Low-energy lightbulbs and rooftop solar panels can cut homeowners’ power bills. Investors can likewise benefit from the green retrofit of public and commercial buildings as governments and companies set ambitious decarbonization targets.
Properties use lots of energy. Keeping them illuminated and temperate consumes about 40% of energy and generates roughly 36% of energy-related greenhouse-gas emissions in Europe, for example. Renovations can be costly, but companies are growing increasingly accountable for greenhouse-gas emissions and decarbonization promises are piling up.
Politicians are also acting. President Biden’s American Jobs Plan includes a target of constructing or retrofitting two million homes and commercial buildings, while the European Union wants to overhaul 35 million inefficient buildings by 2030 as part of a “Renovation Wave.”
Energy-efficiency renovation projects on average deliver savings upward of 25%, according to the International Energy Agency. Installing more efficient lighting, heating and cooling systems are proven ways to cut energy usage and emissions. Integrating them into “smart” digital systems offers additional gains, though it can be complex.
Buildings can generate their own energy, cut bills and reduce emissions with rooftop solar panels, and combining them with storage batteries builds resilience to power cuts. Local solar installations also avoid the costs and power loss associated with transmission lines and face fewer permitting hurdles than stand-alone solar farms.
The process of greening buildings has started, but many schools, universities, hospitals, offices and factories still need to be done. Arguably in pole position to benefit are energy-service companies, or ESCOs. They custom design the renovation of an existing facility to reduce its energy usage and provide the customer’s desired combination of higher resilience and lower costs and emissions.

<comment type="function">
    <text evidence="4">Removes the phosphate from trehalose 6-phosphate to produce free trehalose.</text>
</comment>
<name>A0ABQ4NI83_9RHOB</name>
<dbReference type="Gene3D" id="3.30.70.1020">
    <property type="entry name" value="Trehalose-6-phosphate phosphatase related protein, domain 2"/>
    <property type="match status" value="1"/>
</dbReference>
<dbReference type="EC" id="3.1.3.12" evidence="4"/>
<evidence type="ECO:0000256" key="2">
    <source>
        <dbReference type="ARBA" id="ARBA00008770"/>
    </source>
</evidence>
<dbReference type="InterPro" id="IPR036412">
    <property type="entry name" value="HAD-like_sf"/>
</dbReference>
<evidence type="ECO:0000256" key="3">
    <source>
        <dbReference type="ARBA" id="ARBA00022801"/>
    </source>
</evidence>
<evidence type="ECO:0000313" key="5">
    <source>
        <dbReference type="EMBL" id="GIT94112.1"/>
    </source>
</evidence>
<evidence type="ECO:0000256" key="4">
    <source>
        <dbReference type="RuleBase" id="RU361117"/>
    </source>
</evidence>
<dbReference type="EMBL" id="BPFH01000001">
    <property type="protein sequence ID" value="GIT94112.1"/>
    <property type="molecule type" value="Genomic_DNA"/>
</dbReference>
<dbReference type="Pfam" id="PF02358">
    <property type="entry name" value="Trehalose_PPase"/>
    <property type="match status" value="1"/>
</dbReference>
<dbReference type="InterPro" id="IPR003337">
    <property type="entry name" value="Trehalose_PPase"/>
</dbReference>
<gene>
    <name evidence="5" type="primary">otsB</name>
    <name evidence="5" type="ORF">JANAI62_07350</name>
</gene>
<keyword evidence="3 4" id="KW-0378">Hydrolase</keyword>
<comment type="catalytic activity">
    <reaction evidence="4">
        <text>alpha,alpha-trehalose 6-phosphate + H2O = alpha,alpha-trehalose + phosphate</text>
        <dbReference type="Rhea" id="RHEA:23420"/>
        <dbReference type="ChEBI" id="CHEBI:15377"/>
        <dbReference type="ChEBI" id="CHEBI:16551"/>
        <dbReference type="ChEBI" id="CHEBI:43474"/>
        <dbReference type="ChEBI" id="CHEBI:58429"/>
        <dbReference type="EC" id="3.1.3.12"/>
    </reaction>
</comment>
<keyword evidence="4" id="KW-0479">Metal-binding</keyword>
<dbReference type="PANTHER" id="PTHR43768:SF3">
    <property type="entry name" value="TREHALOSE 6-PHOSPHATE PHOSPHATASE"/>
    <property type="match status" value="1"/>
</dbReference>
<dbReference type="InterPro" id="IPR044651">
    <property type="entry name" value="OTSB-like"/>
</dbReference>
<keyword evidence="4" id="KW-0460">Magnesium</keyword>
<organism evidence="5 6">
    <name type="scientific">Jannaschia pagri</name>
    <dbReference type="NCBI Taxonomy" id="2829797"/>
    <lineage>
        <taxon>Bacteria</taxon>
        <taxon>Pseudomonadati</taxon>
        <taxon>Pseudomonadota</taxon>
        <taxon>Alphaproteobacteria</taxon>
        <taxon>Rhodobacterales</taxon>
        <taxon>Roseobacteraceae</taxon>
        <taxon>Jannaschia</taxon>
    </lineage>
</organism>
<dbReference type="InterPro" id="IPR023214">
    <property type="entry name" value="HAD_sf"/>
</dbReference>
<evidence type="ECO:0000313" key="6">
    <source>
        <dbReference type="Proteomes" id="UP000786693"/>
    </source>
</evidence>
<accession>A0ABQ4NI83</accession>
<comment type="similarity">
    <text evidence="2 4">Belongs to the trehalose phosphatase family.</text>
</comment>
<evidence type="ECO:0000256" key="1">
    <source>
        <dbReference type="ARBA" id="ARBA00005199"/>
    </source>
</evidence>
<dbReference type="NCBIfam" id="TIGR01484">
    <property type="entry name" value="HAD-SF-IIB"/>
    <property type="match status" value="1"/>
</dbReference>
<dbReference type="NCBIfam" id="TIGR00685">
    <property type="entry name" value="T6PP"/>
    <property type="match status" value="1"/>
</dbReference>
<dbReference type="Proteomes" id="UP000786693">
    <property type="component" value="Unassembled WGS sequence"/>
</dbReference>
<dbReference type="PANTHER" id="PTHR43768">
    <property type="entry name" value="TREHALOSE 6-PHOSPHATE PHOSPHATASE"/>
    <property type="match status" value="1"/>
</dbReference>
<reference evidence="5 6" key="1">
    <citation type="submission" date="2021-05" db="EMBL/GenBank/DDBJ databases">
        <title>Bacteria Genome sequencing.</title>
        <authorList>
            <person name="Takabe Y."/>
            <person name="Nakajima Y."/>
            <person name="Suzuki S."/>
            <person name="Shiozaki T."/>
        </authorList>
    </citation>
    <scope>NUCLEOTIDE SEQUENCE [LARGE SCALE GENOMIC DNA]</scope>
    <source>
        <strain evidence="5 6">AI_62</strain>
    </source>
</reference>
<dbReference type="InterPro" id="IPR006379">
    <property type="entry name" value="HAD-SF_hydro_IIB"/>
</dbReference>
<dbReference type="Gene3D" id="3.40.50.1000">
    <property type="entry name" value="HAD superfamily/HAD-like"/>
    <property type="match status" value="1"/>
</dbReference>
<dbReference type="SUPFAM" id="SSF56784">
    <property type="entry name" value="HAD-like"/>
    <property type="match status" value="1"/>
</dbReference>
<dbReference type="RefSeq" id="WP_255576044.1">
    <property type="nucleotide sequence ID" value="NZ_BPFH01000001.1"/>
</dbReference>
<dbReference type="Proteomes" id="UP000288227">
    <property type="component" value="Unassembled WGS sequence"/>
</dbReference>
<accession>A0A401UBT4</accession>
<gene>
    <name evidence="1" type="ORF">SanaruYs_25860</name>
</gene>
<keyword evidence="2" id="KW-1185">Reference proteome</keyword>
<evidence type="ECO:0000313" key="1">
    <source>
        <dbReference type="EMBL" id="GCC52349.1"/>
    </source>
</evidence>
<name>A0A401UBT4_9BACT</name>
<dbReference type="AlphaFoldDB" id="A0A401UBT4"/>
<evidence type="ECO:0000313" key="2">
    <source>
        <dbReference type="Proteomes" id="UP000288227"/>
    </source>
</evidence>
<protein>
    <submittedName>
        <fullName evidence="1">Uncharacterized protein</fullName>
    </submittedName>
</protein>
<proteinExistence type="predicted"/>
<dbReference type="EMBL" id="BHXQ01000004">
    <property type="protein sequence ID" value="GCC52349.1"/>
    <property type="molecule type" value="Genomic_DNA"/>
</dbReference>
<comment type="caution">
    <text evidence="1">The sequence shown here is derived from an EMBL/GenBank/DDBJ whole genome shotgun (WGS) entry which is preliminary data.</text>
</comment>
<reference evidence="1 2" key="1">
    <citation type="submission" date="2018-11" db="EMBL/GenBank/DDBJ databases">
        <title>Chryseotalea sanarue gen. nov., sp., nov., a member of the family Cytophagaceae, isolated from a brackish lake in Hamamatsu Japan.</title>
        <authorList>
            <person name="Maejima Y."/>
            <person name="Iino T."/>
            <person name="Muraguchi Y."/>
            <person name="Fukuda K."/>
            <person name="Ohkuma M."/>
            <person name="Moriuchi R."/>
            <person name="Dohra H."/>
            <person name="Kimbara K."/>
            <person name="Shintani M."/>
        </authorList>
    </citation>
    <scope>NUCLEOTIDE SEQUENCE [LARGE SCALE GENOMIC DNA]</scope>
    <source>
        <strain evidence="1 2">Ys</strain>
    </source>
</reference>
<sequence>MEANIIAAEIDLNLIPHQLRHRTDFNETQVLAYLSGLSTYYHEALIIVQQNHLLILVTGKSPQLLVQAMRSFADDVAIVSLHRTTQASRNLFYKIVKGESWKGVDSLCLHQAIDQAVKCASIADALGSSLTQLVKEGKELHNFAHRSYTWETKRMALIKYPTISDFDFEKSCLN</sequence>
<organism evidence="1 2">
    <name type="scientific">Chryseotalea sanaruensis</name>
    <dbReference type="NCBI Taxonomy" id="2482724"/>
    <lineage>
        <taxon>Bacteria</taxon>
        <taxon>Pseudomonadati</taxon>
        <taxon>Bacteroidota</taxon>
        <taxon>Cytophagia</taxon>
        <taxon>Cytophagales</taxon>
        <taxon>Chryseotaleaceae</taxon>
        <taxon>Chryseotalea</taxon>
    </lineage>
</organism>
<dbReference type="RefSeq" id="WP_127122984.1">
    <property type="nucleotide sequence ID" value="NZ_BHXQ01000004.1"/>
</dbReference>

Some building owners pay for the overhaul and reap the savings. Others avoid the upfront costs and instead sign an energy performance contract with the ESCO, which then earns a set percentage or sometimes all of the cost benefits. These so-called energy-as-a-service projects were a $13 billion market in North America in 2020 and will be worth nearly $34 billion by 2029, according to researcher Guidehouse Insights.
The approach is popular in both the U.S. and China, with Europe expected to follow. Some ESCOs are divisions of utilities or equipment makers but others are stand-alone. Most big U.S. players are privately owned, but Ameresco is listed in New York. Established in 2000, it operates in the U.S. and Europe. Hopes are already high: The shares trade at 39 times forward earnings, ahead of wind-turbine maker Vestas and green-energy utility NextEra Energy.
Electrical-equipment manufacturers are another way in. ABB, Eaton and Schneider Electric make products and smart-integration technology used in upgrades. Some have an ESCO business. These companies’ shares have risen by more than half in the past year and trade at around 23 times forward earnings.
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There also are funds focused on the opportunity. New York-listed Hannon Armstrong Sustainable Infrastructure Capital has a sizable energy-efficiency holding, while London-listed SDCL Energy Efficiency Income Trust focuses squarely on the area.
As ever in the popular green-energy sector, investors need to consider carefully how the price they pay matches up with the growth prospects on offer. Still, energy efficiency is a trend with meaningful implications for a range of different companies. They may be less photogenic than wind farms and less exciting than hydrogen, but these wallflowers of green energy shouldn’t be overlooked.
Write to Rochelle Toplensky at email@example.com
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